While antipodean observers are enjoying views of the totally eclipsed Blue Moon in Cancer (The Crab) on their night of 31 January/1 February, observers should not forget to look out for 946-km-wide dwarf planet 1 Ceres at opposition less than a span of an outstretched hand at arm’s length north of the lunar disc in the same constellation.
On Thursday, 1 February at 15:10 UT (3:10pm GMT), 1 Ceres, the nearest dwarf planet and the largest minor planet inside the orbit of Neptune, passes closest to Earth for this year. At this instant, the minor planet is 1.602 astronomical units, or 239.6 million kilometres (148.9 million miles) from our world. This is the closest approach of 1 Ceres to Earth since the evening of 25 February 2009 when the body was 1.583 astronomical units, or 236.8 million kilometres (147.2 million miles) distant.
Ceres reaches opposition in the small hours of 31 January and shines at its peak magnitude of +6.9 for 2018 (fading to +7.3 by the beginning of March), hence it’s a comfortable binocular or small telescope target — if you know exactly where to look. Viewed from the UK, the dwarf planet is currently highest in the sky close to 1am GMT, some 65 degrees high in the south as seen from the centre of the British Isles.
When and how to see Ceres
Since first quarter Moon occurred on the evening of Wednesday, 24 January, the light from the waxing gibbous lunar disc makes the task of finding 1 Ceres slightly more difficult, but the minor planet is still within the grasp of a typical 10×50 binocular. To identify it, one ideally needs not only a moonless night when the dwarf planet is high above the horizon murk, but a location that is largely free from light pollution too.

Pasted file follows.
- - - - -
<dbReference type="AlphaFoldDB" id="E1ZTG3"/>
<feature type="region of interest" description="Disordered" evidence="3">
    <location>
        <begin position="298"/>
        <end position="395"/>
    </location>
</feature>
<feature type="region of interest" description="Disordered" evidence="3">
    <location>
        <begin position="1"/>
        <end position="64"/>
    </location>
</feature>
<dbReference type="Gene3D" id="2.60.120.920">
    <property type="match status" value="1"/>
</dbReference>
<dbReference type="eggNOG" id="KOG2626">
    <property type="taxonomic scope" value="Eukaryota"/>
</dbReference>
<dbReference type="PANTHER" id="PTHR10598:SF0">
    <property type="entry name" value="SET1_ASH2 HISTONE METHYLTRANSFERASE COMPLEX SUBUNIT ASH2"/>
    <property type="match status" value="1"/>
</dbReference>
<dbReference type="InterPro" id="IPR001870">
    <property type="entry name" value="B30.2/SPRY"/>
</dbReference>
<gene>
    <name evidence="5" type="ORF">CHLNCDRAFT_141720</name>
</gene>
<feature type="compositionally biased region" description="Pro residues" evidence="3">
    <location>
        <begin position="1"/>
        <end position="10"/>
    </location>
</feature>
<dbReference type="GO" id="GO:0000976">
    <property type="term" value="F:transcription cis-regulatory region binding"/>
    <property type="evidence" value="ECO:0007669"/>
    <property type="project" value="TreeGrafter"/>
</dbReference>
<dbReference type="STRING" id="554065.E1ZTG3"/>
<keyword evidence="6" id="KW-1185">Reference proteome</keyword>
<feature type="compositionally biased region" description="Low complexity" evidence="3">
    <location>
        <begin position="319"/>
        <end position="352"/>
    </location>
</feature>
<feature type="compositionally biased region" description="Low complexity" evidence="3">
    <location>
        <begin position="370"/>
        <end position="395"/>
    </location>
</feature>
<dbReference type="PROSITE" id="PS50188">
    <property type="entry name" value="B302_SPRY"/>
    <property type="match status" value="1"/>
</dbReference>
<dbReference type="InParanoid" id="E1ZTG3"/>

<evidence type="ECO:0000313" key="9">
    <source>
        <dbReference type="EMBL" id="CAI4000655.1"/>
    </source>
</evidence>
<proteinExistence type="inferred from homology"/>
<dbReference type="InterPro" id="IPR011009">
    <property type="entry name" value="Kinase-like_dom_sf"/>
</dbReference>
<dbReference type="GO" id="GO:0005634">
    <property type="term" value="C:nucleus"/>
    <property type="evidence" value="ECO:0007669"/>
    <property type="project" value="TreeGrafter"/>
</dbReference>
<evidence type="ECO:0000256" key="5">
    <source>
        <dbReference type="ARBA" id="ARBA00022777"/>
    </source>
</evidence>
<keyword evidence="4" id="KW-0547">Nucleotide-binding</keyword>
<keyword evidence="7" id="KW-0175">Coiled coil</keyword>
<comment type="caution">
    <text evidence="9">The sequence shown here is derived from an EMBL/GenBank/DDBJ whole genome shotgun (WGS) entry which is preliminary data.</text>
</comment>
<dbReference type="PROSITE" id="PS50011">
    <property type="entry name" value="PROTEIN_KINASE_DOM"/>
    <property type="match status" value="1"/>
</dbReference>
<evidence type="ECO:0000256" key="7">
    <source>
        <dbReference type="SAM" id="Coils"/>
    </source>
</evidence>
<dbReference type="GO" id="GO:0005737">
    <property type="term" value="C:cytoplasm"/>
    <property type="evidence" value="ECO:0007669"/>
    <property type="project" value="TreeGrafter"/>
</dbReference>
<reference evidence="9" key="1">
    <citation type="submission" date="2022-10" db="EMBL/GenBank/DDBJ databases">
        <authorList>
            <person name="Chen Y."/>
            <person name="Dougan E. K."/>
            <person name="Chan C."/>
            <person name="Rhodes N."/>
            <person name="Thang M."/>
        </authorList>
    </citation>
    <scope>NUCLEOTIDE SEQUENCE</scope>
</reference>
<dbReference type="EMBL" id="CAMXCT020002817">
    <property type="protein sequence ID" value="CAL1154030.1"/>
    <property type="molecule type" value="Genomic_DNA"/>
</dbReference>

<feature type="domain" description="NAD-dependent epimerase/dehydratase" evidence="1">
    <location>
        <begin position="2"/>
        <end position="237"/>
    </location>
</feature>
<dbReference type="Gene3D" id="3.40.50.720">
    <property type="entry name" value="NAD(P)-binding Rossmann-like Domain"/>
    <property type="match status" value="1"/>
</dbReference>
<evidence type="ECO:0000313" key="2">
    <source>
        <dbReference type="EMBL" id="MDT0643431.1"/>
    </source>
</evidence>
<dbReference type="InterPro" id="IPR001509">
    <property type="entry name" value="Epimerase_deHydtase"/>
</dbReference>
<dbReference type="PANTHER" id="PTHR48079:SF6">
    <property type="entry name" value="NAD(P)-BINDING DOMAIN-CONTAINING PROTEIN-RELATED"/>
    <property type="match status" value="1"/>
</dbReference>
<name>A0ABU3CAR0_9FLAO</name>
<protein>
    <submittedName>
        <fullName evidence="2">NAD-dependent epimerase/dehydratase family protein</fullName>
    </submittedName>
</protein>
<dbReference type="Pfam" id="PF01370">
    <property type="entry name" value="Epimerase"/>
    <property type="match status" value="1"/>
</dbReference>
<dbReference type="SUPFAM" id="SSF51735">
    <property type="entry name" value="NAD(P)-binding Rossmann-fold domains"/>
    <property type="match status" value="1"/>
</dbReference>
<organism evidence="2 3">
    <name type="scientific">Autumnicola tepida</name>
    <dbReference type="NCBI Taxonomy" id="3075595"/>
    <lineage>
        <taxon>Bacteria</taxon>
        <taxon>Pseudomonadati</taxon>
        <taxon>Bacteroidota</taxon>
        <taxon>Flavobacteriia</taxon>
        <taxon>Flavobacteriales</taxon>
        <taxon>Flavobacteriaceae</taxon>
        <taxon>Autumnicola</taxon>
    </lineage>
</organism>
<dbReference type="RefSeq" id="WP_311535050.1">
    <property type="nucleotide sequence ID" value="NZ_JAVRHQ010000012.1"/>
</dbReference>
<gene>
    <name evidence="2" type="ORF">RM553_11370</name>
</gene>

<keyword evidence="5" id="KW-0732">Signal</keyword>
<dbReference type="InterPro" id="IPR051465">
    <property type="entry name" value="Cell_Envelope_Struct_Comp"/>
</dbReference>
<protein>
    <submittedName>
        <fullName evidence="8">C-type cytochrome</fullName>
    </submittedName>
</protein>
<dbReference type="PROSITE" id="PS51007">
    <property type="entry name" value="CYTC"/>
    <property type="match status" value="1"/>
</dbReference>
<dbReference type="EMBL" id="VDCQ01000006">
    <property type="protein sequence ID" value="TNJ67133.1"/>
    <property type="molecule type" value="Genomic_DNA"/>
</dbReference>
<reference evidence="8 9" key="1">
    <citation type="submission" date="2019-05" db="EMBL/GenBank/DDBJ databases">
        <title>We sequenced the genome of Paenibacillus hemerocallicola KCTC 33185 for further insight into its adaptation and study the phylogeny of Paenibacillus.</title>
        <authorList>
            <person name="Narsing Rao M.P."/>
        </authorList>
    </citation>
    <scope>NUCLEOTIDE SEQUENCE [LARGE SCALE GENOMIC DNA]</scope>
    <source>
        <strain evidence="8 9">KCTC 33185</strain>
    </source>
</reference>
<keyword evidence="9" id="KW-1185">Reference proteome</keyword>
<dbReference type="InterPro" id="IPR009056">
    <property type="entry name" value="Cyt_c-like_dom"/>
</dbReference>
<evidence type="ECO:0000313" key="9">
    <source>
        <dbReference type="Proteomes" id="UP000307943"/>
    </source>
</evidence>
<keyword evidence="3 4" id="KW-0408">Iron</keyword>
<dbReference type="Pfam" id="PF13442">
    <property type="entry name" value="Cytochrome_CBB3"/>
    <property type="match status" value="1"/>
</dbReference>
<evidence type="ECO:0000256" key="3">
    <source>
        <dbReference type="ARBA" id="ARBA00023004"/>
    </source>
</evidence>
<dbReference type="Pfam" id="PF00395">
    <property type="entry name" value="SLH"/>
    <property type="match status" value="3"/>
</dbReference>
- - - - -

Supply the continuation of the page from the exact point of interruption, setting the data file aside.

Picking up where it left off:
To ensure a successful identification, find a safe area as far removed from streetlights as you can and allow your eyes at least 15 minutes to become fully adapted to the dark. If the Moon is up, try to hide its glare behind a fence or wall. Assuming that you have printed both the chart above and the detailed PDF version, study them under a dim red light so as to preserve your night vision. Try to memorise the positions of faint stars in the vicinity of 1 Ceres and, if you’re fortunate to have a run of clear nights, you’ll be able to follow its retrograde motion through Cancer. Bear in mind that the dwarf planet is indistinguishable from a star, so only its shifting position from night to night will betray it.The position of 1 Ceres on the chart is for 0h UT (12am GMT) on the dates shown, so make an estimate of its position on intervening dates and times. Telescope users may also use the daily equatorial coordinates tabulated below, suitably interpolated for intermediate times. Astrophotographers may be interested to know that the dwarf planet lies close to magnitude +12.2 galaxy NGC 2789 (α=09h 15.0m, +29° 44′ J2000.0) in the small hours of 28 January. Ceres lies in the same 10×50 binocular field as magnitude +4 star iota (ι) Cancri (α=08h 46.7m, +28° 46′ J2000.0) once moonless UK skies return around 8 February, passing 3⅓ degrees north of the star on 3 March.